Regular readers may recall that most of my income these days comes from building statistical models for use by the military NASA. But I do a bit of telecom work too and I’d be interested in doing some political consulting. One thing that comes up now and then is the opportunity to do a project for a small company. It doesn’t happen often – small companies rarely realize someone can help them by running numbers.
This afternoon I met a very nice guy – the guy who printed out my wedding invitations. I never met him before since the Ex-GF took care of all of those details. Anyway, he’s been in business for 25 years, and seen the business change dramatically. (One detail of which I was unaware – a lot of the big printing jobs are outsourced to… the Netherlands?!?) As kind of a not-unrelated aside, he has a computer system that compiles all his invoices into a nice summary format, but he’d have to pay another $700 to buy the module that allows it all to be exported into Excel in non-summary format.
Anyway, I’m going to look over the summary information and decide what services I can offer him and make a proposal. His costs would be my fee plus $700 to buy the module.
My thought process… and I haven’t looked at the data carefully yet, nor had time to digest everything I’ve heard, plus I’m just thinking aloud so to speak (so to write)…
1. The big jobs get outsourced
2. In terms of medium sized and small jobs, he has one thing that differentiates him. A brand new piece of equipment ($80K) that does some nifty digital copying. Most other printers don’t have that equipment yet.
3. But I wonder how long item 2 will be true. Put another way… I’m not sure what he can do to differentiate himself, and competing on price is alone is never a good idea.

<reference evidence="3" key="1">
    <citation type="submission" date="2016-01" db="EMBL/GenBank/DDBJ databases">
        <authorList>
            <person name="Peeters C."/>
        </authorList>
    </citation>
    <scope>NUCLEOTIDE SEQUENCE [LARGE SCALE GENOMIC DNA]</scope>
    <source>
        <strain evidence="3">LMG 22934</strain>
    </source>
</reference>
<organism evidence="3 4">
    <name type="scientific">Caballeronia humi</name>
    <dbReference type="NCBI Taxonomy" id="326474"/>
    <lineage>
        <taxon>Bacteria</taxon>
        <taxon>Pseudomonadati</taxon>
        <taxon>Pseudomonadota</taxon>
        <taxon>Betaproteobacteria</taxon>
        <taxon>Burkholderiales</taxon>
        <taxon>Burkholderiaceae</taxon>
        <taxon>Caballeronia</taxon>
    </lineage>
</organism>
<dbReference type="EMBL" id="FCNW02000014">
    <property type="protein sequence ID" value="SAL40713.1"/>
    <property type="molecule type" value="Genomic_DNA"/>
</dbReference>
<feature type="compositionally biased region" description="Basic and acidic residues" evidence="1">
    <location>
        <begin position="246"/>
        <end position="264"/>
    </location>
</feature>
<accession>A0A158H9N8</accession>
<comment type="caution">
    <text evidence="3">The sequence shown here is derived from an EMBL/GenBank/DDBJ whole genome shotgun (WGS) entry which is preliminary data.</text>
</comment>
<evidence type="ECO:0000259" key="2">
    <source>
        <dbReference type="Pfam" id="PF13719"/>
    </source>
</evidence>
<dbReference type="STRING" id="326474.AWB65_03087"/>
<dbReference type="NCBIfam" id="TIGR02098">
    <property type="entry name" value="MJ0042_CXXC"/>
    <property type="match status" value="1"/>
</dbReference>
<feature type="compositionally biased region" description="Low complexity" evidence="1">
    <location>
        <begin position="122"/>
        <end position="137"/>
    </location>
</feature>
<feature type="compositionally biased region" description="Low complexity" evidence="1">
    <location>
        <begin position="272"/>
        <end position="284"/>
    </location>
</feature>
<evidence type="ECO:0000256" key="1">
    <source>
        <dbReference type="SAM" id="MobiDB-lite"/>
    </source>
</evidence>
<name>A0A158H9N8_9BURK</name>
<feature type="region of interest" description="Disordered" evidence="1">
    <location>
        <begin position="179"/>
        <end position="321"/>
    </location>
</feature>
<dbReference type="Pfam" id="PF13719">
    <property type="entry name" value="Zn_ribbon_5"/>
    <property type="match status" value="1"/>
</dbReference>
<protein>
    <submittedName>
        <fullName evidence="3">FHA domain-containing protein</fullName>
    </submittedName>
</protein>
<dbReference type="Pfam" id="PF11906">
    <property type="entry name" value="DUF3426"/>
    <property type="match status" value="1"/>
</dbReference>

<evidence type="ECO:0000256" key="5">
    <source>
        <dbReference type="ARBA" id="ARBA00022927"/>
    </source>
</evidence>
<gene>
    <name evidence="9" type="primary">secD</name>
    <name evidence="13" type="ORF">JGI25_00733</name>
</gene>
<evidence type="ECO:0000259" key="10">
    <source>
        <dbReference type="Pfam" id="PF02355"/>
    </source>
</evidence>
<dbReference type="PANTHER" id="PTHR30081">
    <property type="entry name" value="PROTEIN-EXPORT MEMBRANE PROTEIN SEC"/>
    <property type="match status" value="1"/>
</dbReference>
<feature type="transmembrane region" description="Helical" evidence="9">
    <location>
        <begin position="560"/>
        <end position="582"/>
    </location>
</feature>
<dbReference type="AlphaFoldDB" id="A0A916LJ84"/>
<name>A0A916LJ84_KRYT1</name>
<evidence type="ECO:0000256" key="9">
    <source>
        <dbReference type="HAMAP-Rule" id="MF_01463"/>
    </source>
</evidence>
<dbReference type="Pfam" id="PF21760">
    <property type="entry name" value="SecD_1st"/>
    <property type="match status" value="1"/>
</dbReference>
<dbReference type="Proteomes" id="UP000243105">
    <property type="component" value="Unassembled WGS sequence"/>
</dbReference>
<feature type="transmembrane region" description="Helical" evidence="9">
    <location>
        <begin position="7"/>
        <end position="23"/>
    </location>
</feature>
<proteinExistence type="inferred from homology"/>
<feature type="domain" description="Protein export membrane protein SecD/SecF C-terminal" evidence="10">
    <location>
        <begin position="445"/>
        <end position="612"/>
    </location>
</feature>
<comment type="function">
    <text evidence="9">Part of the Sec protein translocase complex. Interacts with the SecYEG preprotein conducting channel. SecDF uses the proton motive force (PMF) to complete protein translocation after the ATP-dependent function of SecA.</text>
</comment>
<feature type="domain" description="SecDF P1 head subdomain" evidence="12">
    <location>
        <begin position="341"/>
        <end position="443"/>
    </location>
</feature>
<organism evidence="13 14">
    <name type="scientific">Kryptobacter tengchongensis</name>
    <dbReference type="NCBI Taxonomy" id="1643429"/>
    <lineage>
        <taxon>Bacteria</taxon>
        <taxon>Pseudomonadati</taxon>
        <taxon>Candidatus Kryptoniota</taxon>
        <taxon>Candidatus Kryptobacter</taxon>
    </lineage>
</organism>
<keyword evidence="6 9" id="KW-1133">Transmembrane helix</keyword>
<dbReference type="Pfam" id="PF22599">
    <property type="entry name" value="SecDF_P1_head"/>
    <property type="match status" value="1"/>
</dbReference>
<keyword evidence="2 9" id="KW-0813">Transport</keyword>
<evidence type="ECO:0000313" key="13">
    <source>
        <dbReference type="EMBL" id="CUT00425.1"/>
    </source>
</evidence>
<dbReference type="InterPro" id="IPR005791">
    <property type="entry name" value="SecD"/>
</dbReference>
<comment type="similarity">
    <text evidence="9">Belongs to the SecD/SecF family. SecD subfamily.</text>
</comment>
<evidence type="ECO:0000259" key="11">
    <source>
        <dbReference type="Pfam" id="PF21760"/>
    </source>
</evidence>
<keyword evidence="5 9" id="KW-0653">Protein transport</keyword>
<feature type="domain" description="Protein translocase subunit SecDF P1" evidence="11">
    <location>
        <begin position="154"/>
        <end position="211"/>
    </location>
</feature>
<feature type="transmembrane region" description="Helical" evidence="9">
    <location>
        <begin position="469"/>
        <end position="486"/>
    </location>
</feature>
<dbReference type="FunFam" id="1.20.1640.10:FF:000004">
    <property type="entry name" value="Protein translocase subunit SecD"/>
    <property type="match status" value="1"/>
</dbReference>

4. Its a mature industry… costs to consumers have dropped tremendously in the past five years.
5. He’s thinking of hiring a company to do some marketing for him.
So where does that leave a printer like the gentleman I met this afternoon? Well, my off-the-top-of-the-head thought is that perhaps I cannot help him by running numbers. I have little doubt I can build a nice interactive model for him that computes his costs to the penny for each project, computes demand elasticities, and proposes the best possible price to charge customers for any given job. I’ve done it before for other clients. But perhaps at this point what he needs is advice. Perhaps, as he joked, it is time to try to sell the business, and perhaps next week that will be the conclusion I will have reached when I call him with a proposal. (I.e., I would proopse that he not waste his money hiring me, but instead try to sell the business.)
But perhaps there is something that can be done to turn around the business. It occurs to me that while competing on price with other printers is a loser’s game, competing on price with people’s imagination might not be. Most people don’t realize how much prices have dropped for printing services – informing them of this might drive some business.
But what else is there? What should someone in his position do?